It’s actually a pretty strong symbol. ‘Yeah, OK. Let’s go with that’… And, then, they said, ‘We actually want to call the album “InFinite’, and, ‘Uh, OK!’… We didn’t have an alternative title, so we went along with them. And they believed in it so much, and they produced such great artwork! You know, how could we say no? Why would we say no? You know… They were doing their job.



Rock Overdose: It sounds…

Deep Purple: It says a lot, but it doesn’t say anything. We like that kind of mystery anyway.


Rock Overdose: Yeah, I agree! It sounds like a good title to me. The second one I would like you to talk about is the title of the tour, The Long Goodbye Tour. Does this mean that you are doing a very big tour and, after that, it is the end for the band or for the big tours, or something like that?

Deep Purple: Well, we don’t know what we’re doing, actually. We know that we will end sometime soon. And, when I say soon, I don’t mean… I mean, it could be a month, it could be a year, it could be two years, it could be three… We don’t know, really… We hate to actually put a final date and say, ‘That’s it! We’re leaving’.

So, we’d rather just do a tour and keep on touring until it becomes necessary to end. Maybe for physical reasons, maybe for mental reasons, maybe someone runs out of gas… I don’t know. We can’t really bring ourselves to plan that yet, but we know it’s going to happen. So, we’re sort of making sure that we and everyone knows that we are not going to be around forever. That’s it, that’s the way it is!


Rock Overdose: How do you feel about this – knowing that you, that the band will have an end soon?

Deep Purple: Well, very sad, actually! Deep Purple has been part of my life… Well, the biggest part of my life, uh, in music. So, I know that, if I wasn’t in Deep Purple, there’d be a massive void in my life, a big space. I mean, it’s not that I will stop making music; I always make music, because I love music!

But, as a band, as a collective, I did spend such force in my life I can’t imagine what life would have been without it, and I’m not looking forward to that. It will happen and I will adjust to it. You know, life is not… If life was easy… [Laughs]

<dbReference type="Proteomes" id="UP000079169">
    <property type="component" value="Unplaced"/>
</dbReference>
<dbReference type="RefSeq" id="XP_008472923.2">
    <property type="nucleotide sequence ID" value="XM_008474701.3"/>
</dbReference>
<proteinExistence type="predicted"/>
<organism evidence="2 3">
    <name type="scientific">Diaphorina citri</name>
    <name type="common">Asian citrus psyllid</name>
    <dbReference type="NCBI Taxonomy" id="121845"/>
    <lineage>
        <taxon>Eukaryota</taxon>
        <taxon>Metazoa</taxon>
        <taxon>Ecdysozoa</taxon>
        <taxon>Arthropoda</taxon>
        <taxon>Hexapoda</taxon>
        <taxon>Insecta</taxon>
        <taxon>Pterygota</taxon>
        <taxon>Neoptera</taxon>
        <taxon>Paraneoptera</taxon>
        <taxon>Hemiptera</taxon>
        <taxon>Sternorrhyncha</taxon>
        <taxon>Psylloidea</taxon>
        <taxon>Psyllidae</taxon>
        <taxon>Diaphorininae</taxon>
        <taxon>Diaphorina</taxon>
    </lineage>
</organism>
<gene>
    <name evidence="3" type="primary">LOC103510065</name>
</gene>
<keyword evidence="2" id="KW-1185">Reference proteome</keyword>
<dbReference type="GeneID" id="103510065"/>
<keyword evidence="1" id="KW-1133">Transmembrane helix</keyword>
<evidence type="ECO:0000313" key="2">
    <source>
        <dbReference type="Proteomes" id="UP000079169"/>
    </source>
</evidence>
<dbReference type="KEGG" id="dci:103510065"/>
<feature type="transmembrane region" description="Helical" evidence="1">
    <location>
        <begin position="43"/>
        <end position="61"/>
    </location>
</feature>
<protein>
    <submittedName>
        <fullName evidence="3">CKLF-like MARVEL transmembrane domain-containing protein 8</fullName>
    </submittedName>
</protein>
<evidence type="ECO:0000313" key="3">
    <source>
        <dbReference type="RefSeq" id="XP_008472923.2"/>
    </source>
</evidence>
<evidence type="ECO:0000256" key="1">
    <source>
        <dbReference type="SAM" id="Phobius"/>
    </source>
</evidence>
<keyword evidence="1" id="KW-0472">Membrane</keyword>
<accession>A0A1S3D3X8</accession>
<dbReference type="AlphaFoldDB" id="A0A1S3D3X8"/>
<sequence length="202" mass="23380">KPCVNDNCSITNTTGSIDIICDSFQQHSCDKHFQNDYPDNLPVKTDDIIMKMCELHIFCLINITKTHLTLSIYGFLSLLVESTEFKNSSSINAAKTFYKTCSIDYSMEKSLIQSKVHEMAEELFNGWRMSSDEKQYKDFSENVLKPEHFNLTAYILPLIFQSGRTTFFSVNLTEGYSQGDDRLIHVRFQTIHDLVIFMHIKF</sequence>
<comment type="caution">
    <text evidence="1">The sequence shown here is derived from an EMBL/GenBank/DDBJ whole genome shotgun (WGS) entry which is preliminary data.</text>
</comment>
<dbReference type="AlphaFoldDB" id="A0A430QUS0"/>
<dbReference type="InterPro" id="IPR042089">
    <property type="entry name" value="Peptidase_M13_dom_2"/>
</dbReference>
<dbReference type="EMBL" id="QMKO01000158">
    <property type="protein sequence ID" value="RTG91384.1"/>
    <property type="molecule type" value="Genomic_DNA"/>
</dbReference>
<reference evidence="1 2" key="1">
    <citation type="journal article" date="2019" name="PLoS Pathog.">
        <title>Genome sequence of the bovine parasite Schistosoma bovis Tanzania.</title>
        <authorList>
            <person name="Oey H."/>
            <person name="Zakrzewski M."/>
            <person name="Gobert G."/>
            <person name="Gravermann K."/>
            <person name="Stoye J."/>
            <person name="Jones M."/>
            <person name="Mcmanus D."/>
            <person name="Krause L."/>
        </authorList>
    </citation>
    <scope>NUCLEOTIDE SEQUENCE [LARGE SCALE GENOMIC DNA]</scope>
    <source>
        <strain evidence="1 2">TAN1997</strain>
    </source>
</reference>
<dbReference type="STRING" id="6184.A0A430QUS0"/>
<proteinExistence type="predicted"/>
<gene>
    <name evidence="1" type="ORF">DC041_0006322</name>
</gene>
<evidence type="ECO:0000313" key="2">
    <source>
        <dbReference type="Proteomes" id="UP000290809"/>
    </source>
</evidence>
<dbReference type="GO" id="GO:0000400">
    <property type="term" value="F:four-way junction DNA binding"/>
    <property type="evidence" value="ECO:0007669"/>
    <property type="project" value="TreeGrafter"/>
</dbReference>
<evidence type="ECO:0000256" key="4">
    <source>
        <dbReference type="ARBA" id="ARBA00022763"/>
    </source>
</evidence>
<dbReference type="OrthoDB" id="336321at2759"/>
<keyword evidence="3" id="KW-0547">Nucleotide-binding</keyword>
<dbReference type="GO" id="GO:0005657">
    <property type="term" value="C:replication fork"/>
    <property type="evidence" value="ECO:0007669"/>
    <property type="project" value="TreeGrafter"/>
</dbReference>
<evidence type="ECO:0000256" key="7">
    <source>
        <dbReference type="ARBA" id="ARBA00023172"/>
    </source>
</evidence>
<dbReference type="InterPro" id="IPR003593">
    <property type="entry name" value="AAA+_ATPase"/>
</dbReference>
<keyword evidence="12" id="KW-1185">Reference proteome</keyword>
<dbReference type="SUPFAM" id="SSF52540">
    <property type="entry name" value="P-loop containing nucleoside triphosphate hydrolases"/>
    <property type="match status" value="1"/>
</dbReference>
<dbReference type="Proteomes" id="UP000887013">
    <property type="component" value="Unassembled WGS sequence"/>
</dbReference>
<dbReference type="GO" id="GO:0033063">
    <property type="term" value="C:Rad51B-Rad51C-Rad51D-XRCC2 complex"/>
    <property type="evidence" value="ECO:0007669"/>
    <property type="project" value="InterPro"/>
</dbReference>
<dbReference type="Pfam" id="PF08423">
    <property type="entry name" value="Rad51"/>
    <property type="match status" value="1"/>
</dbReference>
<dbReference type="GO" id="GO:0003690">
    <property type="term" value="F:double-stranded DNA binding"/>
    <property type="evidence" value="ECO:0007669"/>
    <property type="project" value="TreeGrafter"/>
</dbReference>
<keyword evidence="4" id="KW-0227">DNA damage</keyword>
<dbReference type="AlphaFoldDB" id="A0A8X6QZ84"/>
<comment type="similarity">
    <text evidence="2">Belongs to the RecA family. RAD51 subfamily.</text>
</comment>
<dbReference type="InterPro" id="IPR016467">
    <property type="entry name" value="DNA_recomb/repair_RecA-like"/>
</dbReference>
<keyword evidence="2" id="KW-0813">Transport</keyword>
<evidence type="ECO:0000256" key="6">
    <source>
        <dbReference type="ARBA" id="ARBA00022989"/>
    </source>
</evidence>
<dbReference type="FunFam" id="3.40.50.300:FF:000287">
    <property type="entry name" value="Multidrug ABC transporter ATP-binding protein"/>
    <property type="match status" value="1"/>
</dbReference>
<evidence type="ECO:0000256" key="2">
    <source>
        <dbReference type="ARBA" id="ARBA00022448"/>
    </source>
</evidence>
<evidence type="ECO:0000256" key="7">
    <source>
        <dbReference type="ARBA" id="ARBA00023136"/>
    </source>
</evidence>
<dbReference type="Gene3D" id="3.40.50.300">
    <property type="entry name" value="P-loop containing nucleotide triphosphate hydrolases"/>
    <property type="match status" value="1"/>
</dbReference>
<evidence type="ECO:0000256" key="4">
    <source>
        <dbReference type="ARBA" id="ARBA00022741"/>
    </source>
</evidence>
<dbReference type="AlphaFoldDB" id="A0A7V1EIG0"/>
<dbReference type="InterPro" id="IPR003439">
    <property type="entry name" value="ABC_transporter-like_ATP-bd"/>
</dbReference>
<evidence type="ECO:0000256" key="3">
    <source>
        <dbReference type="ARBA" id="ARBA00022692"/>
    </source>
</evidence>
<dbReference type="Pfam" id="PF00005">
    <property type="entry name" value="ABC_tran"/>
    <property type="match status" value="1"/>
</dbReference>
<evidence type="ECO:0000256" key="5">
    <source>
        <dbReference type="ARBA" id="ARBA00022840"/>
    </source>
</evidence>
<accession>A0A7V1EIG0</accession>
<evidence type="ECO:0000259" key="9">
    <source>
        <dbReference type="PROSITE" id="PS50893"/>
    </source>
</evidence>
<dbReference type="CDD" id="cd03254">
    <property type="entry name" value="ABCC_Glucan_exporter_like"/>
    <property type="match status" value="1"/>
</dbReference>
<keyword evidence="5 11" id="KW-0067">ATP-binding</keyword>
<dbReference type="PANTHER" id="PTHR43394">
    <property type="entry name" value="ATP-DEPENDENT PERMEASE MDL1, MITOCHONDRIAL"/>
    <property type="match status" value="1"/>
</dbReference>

Rock Overdose: Have you ever thought about your future without Deep Purple?

Deep Purple: Yeah, I’ve thought about it… I don’t know what to think, really. I will always make music in some way, shape or form, so that’s a certainty. I’m a songwriter by heart, not by trade, and I always find something to write about. And, so… You know… Life won’t end after Deep Purple; Deep Purple life will end after Deep Purple.


Rock Overdose: I see… A few months ago, Black Sabbath gave their last show. Do you think that this was actually their last show or that they will reunite someday?

Deep Purple: Well, they’re a different band to us. They have a different work ethic. First of all, we tour all the time. We’ve done nothing but tour for the last, nearly, fifty years – well, apart from our obvious break. But when we tour, we tour. It doesn’t matter if there’s an album out or not. We’re a touring band. Black Sabbath aren’t a touring band – they tour sometimes.

So, maybe it’s easier to them to come to that conclusion, and you don’t know what’s happening behind the scenes medically – you know, health-wise – with them. So, I don’t know their motive – and stuff – for doing that. You can’t really compare them to us in that respect.


Rock Overdose: You know, it’s really difficult for me to imagine a world without Black Sabbath or Deep Purple. How do you see the future of rock, now that many of the masterminds are old and, sooner or later, they will retire from music?

Deep Purple: Well, there’s always young bands. I mean, it’s a continuing evolution of music.


Rock Overdose: Are there any rock bands that will be able to become so huge like Deep Purple or Black Sabbath?

Deep Purple: I’ve no idea… That really depends on the structure of the public, on the way music is delivered and paid for… But the problem right now is that the young bands showing up don’t have many places to play. When we were growing up, from school through college and to the early professional years, we played four, five, six gigs a week. And that’s how you learn! You learn by playing, and it’s difficult to do that when there’s no places to play. It’s…